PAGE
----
"The doctor of the future will give no medicine, but will interest her or his patients in the care of the human frame, in a proper diet, and in the cause and prevention of disease."
- Thomas Edison

Weekly Health Update:

Mental Attitude: Does the Time of Year You Were Born Affect Your Mood? A new Hungarian study suggests that the season 
during which a person is born can influence his or her risk for developing mood disorders in adulthood. Researchers found that 
individuals born in the summer were more likely to have swift, frequent changes between cheerful and sad moods compared with 
those born in the winter. Individuals born during spring and summer were more likely to be extremely positive and cheerful with high energy levels compared with those born during either autumn or winter. Those born in the fall were less likely to be depressed than individuals during the winter, while those born during winter were less likely to be irritable than those born during the other seasons. Researchers are unsure about the mechanisms involved, but are looking to see if there are genetic markers that are related to season of birth and mood disorders. European College of Neuropsychopharmacology, October 2014 

Health Alert: Medication Errors Too Common for US Children. A child receives the wrong medication or the wrong dosage of 
medication every eight minutes in the United States (US), according to a new report. Between 2002 and 2012, nearly 700,000 children under the age of six experienced an out-of-hospital medication error. Out of those episodes, 25% of the children were under one year of age. While 94% of the mistakes did not require medical treatment, errors during that time frame led to 25 deaths and about 1,900 critical care admissions. The most common mistakes involved pain medications (like aspirin), cough and cold medicines, and allergy medicines. Pediatrics, October 2014 

Diet: Fish Consumption Lowers Hearing Loss Risk. Using data collected during the Nurses' Health Study II, a long-term study 
involving over 65,000 female nurses, researchers have determined an association between fish consumption and risk of hearing loss. 
They found that the women in the study who ate 2-4 servings of fish per week were 20% less likely to experience hearing loss when compared with those who rarely ate fish. 
American Journal of Clinical Nutrition, November 2014 

Exercise: Exercise Benefits the Brain, But the Effect Decreases with Advancing Age. Regular exercise appears to improve 
cerebral blood flow and visual memory until about age 70. In a recent study involving adults ages 60 to 77 years old who were regular treadmill users, researchers found that those who were 60 to 69 years old experienced increased blood flow to the hippocampus during exercise, thus improving the supply of oxygen and nutrients that positively affect the brain's metabolism. However, the researchers found the effect of exercise was less beneficial in participants over the age of 70. Further research is needed to determine the causes these changes and determine possible future remedies. Molecular Psychiatry, October 2014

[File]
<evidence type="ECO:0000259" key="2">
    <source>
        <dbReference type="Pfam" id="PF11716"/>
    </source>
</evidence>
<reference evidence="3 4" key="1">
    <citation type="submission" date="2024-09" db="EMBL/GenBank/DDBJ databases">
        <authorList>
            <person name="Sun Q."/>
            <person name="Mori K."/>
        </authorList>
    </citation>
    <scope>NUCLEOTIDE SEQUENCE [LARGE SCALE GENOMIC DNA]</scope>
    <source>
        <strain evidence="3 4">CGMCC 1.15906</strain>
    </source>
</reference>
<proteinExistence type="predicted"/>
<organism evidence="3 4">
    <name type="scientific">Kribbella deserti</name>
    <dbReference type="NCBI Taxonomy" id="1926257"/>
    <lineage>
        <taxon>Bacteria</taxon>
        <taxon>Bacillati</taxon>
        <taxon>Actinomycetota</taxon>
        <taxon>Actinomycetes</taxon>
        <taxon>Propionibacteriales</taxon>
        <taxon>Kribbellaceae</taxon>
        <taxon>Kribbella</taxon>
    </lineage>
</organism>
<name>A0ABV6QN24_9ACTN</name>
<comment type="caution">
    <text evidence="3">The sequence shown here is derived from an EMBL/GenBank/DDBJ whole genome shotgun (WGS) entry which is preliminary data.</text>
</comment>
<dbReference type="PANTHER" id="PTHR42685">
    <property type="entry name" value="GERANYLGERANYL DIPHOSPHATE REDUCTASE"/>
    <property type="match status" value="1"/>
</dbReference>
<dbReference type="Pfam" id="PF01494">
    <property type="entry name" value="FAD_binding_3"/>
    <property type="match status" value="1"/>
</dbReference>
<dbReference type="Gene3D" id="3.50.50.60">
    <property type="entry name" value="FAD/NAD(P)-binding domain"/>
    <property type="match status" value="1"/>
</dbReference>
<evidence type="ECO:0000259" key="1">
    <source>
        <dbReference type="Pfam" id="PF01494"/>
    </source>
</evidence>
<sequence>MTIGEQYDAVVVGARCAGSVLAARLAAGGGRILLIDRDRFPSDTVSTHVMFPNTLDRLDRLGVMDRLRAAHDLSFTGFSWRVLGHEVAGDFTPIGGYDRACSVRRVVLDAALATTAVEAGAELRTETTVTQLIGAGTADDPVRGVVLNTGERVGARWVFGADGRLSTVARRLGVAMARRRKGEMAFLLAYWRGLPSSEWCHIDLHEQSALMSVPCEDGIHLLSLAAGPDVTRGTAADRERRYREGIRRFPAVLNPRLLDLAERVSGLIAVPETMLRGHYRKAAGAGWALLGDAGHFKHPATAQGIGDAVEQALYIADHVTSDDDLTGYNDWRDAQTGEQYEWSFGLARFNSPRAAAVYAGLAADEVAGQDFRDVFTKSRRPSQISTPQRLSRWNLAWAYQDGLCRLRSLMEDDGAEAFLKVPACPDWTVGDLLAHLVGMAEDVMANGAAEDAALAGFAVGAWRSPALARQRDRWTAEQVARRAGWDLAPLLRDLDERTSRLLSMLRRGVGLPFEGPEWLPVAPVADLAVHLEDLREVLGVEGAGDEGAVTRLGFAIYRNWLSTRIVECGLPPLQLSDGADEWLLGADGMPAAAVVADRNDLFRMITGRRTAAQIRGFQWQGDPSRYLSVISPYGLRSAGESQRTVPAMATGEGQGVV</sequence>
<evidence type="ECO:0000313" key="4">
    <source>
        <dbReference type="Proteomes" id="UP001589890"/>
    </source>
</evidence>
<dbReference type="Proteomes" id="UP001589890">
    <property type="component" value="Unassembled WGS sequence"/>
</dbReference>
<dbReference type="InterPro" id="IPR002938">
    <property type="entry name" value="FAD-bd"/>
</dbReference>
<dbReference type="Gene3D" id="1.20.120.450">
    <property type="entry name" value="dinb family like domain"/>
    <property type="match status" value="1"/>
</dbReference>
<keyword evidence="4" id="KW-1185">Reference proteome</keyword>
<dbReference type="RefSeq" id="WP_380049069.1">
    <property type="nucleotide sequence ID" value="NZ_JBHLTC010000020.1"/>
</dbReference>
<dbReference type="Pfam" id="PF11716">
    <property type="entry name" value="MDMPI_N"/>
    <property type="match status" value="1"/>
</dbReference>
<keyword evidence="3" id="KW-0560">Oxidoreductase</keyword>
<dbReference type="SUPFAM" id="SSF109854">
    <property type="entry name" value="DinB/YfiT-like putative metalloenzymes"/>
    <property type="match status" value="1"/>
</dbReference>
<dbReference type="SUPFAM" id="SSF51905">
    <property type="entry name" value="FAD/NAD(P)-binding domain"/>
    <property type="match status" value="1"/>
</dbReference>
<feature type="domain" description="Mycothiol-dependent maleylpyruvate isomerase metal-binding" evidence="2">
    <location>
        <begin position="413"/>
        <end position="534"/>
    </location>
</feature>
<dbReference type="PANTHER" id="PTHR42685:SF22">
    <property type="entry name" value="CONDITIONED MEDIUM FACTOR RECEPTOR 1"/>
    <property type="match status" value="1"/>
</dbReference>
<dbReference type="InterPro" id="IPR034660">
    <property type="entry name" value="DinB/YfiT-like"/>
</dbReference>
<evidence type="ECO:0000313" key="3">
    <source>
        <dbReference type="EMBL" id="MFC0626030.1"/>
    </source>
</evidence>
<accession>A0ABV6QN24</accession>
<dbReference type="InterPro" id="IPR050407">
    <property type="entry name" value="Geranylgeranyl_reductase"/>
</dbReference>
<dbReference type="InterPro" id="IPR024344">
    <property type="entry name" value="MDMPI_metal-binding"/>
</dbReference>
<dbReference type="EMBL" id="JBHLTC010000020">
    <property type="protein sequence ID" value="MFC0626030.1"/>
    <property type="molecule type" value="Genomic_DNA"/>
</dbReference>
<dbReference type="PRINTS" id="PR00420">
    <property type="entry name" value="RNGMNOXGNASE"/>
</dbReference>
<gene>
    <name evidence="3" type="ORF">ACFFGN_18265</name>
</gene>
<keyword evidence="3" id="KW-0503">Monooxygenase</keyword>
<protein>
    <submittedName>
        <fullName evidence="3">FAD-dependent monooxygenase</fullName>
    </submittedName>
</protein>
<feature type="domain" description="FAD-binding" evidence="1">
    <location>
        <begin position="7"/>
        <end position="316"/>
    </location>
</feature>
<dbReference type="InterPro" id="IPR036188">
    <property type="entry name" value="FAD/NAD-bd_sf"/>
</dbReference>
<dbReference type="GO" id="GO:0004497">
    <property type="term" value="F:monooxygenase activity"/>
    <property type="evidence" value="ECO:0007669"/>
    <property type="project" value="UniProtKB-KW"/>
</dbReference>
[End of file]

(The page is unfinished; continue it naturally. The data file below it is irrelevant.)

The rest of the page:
Chiropractic: Thoracic Spine Manipulation Improves Pain in Patients with Mechanical Neck Pain. A systematic review of 44 
studies revealed that thoracic spinal manipulation can provide short-term relief in patients with acute and sub-acute neck pain. 
Investigators found evidence of improvements in pain levels, range of motion, and functional questionnaires regarding neck pain in 
patients treated with thoracic spinal manipulation. Journal of Orthopedic and Sports Physical Therapy, September 2011

Wellness/Prevention: Seeing Your Doctor Twice Per Year Helps Control Blood Pressure. According to research from the 
American Heart Association, individuals who visit their healthcare provider at least twice per year are 3.2 times more likely to keep 
their blood pressure under control. Nearly 80% of the 78 million adults with high blood pressure know they have the condition, and 
only about half have it controlled below 140/90 mm Hg. The American Heart Association recommends that people with blood 
pressure readings of 140/90 mm Hg or higher make lifestyle changes such as losing weight, eating healthy, and exercising. 
Circulation, October 2014 

Quote: “A moment of consideration often prevents a thousand apologies.” ~ Kevin J. Anderson

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